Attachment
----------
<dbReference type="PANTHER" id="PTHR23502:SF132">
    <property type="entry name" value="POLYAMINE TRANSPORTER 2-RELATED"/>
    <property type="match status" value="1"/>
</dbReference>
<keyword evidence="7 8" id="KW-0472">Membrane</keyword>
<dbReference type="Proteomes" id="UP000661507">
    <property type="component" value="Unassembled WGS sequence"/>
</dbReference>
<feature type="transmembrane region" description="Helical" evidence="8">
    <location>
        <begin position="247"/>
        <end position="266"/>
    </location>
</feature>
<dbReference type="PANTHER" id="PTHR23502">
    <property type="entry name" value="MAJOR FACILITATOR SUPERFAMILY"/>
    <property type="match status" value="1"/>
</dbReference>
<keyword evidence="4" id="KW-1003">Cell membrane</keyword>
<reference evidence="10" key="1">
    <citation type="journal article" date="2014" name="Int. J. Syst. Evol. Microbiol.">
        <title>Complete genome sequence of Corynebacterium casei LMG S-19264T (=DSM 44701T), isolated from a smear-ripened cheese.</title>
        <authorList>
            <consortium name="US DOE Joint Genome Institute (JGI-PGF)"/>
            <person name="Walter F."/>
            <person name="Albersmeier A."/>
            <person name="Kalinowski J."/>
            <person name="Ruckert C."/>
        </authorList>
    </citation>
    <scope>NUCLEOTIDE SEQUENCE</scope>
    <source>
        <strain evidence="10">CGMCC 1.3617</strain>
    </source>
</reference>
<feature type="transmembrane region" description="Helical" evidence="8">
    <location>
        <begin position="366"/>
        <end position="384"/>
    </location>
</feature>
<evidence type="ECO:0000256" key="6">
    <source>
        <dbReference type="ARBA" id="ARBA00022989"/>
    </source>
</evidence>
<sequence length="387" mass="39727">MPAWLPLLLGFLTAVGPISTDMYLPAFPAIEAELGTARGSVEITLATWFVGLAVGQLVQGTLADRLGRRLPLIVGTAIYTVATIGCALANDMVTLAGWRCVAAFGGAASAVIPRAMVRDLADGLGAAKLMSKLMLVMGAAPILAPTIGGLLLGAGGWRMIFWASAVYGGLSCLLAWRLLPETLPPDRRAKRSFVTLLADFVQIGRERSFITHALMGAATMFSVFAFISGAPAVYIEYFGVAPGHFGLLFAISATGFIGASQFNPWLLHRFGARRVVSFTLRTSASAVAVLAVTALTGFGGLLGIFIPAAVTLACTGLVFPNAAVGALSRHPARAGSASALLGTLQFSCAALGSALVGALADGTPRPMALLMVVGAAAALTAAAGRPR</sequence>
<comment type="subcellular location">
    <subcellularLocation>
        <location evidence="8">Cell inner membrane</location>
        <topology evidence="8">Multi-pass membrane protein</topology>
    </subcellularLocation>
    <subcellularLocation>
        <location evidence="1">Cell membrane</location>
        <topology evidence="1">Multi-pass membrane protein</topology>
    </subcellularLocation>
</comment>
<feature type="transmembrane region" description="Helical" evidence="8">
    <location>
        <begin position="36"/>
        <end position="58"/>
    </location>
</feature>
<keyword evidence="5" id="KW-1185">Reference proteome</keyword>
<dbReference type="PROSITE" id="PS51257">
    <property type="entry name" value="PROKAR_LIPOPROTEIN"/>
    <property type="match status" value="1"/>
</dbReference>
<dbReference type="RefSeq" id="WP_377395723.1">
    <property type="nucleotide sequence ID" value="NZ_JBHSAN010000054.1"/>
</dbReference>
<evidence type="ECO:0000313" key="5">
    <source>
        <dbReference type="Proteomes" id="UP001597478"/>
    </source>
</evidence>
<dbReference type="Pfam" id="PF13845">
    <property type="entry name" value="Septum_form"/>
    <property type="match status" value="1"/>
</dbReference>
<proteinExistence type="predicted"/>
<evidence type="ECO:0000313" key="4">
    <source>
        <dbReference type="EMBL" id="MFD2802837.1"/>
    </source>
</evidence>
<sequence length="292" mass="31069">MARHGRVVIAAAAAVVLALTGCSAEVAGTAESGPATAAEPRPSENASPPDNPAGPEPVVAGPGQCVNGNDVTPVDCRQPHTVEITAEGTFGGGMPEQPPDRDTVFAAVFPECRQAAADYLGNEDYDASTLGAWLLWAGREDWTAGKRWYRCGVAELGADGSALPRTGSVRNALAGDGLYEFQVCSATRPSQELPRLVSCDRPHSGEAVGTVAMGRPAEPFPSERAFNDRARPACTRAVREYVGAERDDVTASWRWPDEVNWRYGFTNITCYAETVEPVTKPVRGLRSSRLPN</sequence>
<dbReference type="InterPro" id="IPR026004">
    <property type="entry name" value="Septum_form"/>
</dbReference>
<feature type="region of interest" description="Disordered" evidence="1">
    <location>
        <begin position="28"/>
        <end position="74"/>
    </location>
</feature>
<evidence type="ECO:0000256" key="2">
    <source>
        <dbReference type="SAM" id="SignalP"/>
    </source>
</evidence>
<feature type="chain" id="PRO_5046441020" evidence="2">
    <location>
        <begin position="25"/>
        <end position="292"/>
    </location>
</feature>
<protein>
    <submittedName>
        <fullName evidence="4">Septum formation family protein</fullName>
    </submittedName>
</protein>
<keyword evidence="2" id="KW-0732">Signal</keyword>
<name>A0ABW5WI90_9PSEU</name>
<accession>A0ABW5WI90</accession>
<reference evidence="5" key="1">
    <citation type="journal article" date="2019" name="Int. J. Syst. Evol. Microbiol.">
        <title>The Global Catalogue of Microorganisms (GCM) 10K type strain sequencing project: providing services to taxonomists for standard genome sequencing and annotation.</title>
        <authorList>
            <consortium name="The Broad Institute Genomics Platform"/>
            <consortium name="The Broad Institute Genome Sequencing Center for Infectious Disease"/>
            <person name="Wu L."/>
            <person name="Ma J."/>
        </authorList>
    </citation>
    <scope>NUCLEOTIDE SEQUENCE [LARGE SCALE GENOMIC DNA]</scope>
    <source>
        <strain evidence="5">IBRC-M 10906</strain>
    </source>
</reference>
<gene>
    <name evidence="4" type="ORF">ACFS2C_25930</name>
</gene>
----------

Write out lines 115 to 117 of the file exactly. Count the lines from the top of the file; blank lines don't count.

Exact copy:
<accession>A0ABW5WI90</accession>
<reference evidence="5" key="1">
    <citation type="journal article" date="2019" name="Int. J. Syst. Evol. Microbiol.">